I’ve been working on something lately that I hope I will publish sometime next month: it’s a set of tools to manage an APT package repository. The idea is that, given an upload queue (you can set it up as an anonymous FTP, or some directory accessible via SSH/SCP, or whatever floats your boat in your setup and team), you’ll have a web interface to approve those packages, a set of integrated autobuilders building the approved packages in whatever combination of architectures and distributions you want, and all that integrated with reprepro to keep your repository updated. I’ll write more about it when I have released something.

The point now is that, while working on it, I needed some module to parse command-line options and “subcommands” (like git commit, svn update, etc.). As it’s written in Perl, I had a look at CPAN to see if I could see anything. The most promising module was App::Rad, but it lacked a couple of things that were very important for me: my idea was “declaring” all the possible commands and options and have the module do all the work for me (generating the help pages and the default --help implementation, generate the program help subcommand and so on). App::Rad didn’t have that, and it didn’t seem to me like that was the direction they wanted to go to with the module. But I figured I’d drop the author an e-mail anyway and see if he liked the idea so I could start adding support for all that…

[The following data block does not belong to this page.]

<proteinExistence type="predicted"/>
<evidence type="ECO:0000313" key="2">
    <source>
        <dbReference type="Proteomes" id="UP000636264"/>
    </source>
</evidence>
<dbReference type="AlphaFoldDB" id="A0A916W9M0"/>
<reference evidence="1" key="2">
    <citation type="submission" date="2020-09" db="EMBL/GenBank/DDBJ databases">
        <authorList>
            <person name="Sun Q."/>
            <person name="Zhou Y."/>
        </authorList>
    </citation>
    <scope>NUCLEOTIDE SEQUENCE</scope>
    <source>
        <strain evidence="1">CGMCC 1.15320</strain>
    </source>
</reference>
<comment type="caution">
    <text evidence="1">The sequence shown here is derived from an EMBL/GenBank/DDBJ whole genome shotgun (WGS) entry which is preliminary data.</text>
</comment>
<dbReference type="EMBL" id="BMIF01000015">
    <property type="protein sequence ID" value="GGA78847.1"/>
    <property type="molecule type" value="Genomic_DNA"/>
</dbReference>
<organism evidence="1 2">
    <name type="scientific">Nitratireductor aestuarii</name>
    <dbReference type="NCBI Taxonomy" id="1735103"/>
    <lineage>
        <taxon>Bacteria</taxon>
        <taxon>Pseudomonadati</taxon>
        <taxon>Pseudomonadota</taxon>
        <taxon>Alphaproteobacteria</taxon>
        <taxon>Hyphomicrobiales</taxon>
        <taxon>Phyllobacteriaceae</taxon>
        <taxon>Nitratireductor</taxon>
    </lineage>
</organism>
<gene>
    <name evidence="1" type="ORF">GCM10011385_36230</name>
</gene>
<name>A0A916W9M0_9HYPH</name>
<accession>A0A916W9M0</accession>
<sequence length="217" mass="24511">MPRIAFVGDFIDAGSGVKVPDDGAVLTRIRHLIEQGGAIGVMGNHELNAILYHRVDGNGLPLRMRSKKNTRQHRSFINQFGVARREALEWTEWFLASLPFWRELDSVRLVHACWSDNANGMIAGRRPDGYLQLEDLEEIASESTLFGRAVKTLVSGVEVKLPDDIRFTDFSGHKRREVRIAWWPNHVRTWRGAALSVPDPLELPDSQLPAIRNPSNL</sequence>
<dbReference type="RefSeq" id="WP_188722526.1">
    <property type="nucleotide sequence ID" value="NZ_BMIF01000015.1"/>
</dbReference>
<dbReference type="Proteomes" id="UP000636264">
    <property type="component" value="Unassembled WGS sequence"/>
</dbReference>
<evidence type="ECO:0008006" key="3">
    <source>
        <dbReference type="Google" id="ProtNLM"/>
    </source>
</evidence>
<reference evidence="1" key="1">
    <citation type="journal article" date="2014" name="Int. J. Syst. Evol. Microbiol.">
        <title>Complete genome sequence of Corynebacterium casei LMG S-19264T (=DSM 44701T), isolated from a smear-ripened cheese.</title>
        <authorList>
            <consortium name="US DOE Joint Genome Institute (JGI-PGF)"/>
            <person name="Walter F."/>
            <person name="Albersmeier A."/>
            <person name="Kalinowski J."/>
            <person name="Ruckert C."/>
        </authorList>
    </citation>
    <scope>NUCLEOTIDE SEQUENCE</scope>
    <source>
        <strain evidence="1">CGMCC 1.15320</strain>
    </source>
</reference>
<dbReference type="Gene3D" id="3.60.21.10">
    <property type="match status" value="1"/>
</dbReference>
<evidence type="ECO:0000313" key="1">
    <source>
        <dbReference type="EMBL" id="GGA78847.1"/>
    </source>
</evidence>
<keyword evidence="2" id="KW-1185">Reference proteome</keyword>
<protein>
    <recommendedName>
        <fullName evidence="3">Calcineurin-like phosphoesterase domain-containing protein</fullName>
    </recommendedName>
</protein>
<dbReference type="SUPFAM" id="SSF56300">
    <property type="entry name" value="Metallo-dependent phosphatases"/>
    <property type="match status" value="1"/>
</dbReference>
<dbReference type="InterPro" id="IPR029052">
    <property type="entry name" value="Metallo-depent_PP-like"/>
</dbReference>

And boy was that a good idea. He replied a couple of days later, and said that they had liked the idea so much that they had implemented it already (that’s why he took a couple of days to reply), and he sent me an example of the new syntax they had introduced and asked if that was what I was thinking. And not only that, but they added me to the list of contributors just for giving the idea! That completely made my day, free software rocks!